Sunday, August 12, 2007


One step beyond Disaster Recovery

I recently advised a medium-sized commercial bank in the Philippines about a stalled project to create a business continuity solution.

Financial institutions in the Philippines do not face equivalent data integrity and safety requirements as they do here in the U.S. Still, management knew that they had to improve their IT capabilities. Their primary data center is located in their head office and it’s vulnerability surfaced at every coup attempt.

They learned about me from another client. Click
here for that story.

The bank was trying to install an EMC Asynchronous SRDF solution.

I briefly worked for EMC U.S.A. as a systems engineer. I’m familiar with the product line and the subject of disaster recovery & business continuity in general.

Disaster Recovery (DR) aptly describes the process of recovering from a disaster.

DR can be illustrated with the knowledge that all hard drives crash. It’s not a question of “if,” but a question of “when.” When the drives of a “production box” crash, business grinds to a halt unless and until the data can be restored and the server restarted. The process of restoring the data and restarting the server is disaster recovery.
A “production box” is tech-speak for a computer server that’s serving a live network.
Operations can grind to a halt for any number of reasons. Fire, a software crash, human error, network failure, and a power blackout are common culprits.

DR planning begins by defining the acceptable minimum values of two factors. The first is called the Recovery Time Objective (RTO) and the second is the Recovery Point Objective (RPO).
RTO is the amount of time you require to recover your lost or damaged data in order to become operational again. Can your business tolerate being down for several days or several hours? Whether it’s days or hours, this figure is your RTO.
RPO, on the other hand, is the amount of data accumulated over time that you can tolerate losing. Can your business afford to lose a day’s worth of data? If so, then your data must be backed up on a daily basis. A retail operation, like a supermarket, that logs hundreds or thousands of transactions a day may require several backups made during the course of the day.
“Business Continuity” (BC) extends the scope of preparation, plans, and resources past DR. Those two factors, RTO and RPO, figure into this as well.
BC’s goal is to ensure the business will be able to continue operating through crises and disasters. Accomplishing that requires going beyond the processes and equipment for restoring data and replacing equipment. Indeed, BC refers to making plans and preparing resources that, among other things, will prevent the loss of data. It refers to advance preparation in order to cope with the unexpected.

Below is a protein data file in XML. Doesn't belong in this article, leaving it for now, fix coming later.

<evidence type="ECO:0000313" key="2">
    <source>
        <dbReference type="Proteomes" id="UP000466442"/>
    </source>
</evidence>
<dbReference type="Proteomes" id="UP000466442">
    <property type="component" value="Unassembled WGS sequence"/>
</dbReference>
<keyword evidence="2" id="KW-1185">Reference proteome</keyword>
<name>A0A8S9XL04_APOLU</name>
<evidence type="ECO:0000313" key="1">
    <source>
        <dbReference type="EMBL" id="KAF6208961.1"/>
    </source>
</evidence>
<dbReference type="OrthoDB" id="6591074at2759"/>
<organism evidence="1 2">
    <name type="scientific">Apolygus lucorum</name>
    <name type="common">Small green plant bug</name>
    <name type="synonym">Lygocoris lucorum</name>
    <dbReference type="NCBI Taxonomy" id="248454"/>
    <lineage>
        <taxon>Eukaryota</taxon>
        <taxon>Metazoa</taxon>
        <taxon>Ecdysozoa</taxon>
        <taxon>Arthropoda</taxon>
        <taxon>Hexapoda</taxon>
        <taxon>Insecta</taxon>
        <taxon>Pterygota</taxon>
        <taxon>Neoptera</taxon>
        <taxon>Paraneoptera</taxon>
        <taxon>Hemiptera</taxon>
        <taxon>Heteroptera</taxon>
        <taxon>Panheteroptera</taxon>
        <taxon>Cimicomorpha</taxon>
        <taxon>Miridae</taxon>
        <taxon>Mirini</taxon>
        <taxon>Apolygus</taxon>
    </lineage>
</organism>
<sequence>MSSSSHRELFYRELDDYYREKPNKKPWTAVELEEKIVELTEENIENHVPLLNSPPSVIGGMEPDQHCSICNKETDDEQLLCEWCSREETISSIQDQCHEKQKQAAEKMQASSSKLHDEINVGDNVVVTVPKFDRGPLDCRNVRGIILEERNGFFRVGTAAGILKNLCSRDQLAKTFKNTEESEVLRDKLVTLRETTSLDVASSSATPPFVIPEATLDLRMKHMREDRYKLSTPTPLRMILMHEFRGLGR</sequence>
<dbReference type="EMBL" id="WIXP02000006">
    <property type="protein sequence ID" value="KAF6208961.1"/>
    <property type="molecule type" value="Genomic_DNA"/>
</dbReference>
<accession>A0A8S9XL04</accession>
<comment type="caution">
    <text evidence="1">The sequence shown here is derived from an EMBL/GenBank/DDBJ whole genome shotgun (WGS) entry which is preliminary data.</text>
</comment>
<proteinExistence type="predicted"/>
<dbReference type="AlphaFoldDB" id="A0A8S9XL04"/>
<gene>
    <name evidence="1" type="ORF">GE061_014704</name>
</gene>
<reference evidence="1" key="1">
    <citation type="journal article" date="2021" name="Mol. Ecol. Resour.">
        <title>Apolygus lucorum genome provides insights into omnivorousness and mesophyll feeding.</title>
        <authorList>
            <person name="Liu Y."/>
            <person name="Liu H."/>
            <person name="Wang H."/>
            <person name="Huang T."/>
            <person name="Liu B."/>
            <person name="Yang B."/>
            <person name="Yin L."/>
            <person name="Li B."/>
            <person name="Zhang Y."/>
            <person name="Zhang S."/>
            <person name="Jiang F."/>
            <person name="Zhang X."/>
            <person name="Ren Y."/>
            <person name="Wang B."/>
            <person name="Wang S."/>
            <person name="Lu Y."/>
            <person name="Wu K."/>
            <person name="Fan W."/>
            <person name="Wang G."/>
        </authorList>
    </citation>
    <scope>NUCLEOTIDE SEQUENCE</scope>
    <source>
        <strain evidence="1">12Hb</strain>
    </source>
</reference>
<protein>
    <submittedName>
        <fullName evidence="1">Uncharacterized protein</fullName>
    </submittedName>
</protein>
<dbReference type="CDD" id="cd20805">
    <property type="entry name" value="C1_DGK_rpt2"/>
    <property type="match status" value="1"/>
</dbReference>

A good BC plan has:
  1. identified the most likely disaster scenarios and their impact on the business;
  2. determined the “mission-critical,” important, and less-important processes, systems, and services of the company;
  3. established its priorities for supporting the mission-critical components;
  4. developed and implemented the most redundant and fault-tolerant system possible within its budget;
  5. several alternate strategies
  6. taught and regularly practice the plan with its people; and
  7. the continuing support of senior management.
“Mission-critical” is tech-speak for the most important processes, systems, and services that a business must have in order to fulfill its mission. What is a mission? For a hospital, it could be the 24/7 availability of patient information.

“Redundant” is tech-speak for a backup that can temporarily take the place of a failed primary system.

“Fault-tolerant” is tech-speak for the characteristic of being able to withstand glitches.

Certain industries and companies require uninterrupted IT services. For them, BC is mandatory. The airline industry and financial institutions are examples. The financial sector, in fact, has to follow stringent guidelines for protecting and maintaining the security of its data. These companies must have minimal downtime. How minimal?
A calendar year has 8,760 hours. To give you an idea of the pressure to perform, consider that a 99.9% uptime is “only” equivalent to 8,751 hours.
Imagine the trouble a bank would face if it's nine non-operational hours occurred on the 15th. Employees would not receive their pay.
It turns out that a 99.99% uptime is required to stay operational 8,759 hours of the year! That’s still one hour short of the goal!
When the availability or integrity of data is compromised for any reason, businesses risk losing revenue and market share, experiencing decreased productivity, damaging their reputation, eroding their customers’ loyalty, and, in certain industries, being penalized for failing to comply with mandated regulations.

I enjoy BC planning because it's an activity that can incorporate numerous improvements for a little or no additional cost. It's a rare opportunity to deliver a lot of added value beyond the client's initial expectations.

There are several ways to go with DR and BC. You can create it in-house or outsource some or all of its aspects.

I'll cover both but the next entry will focus on the offerings of two established players in the field of storage, DR, and BC. These are the two
I’m familiar with, EMC and NetApp.

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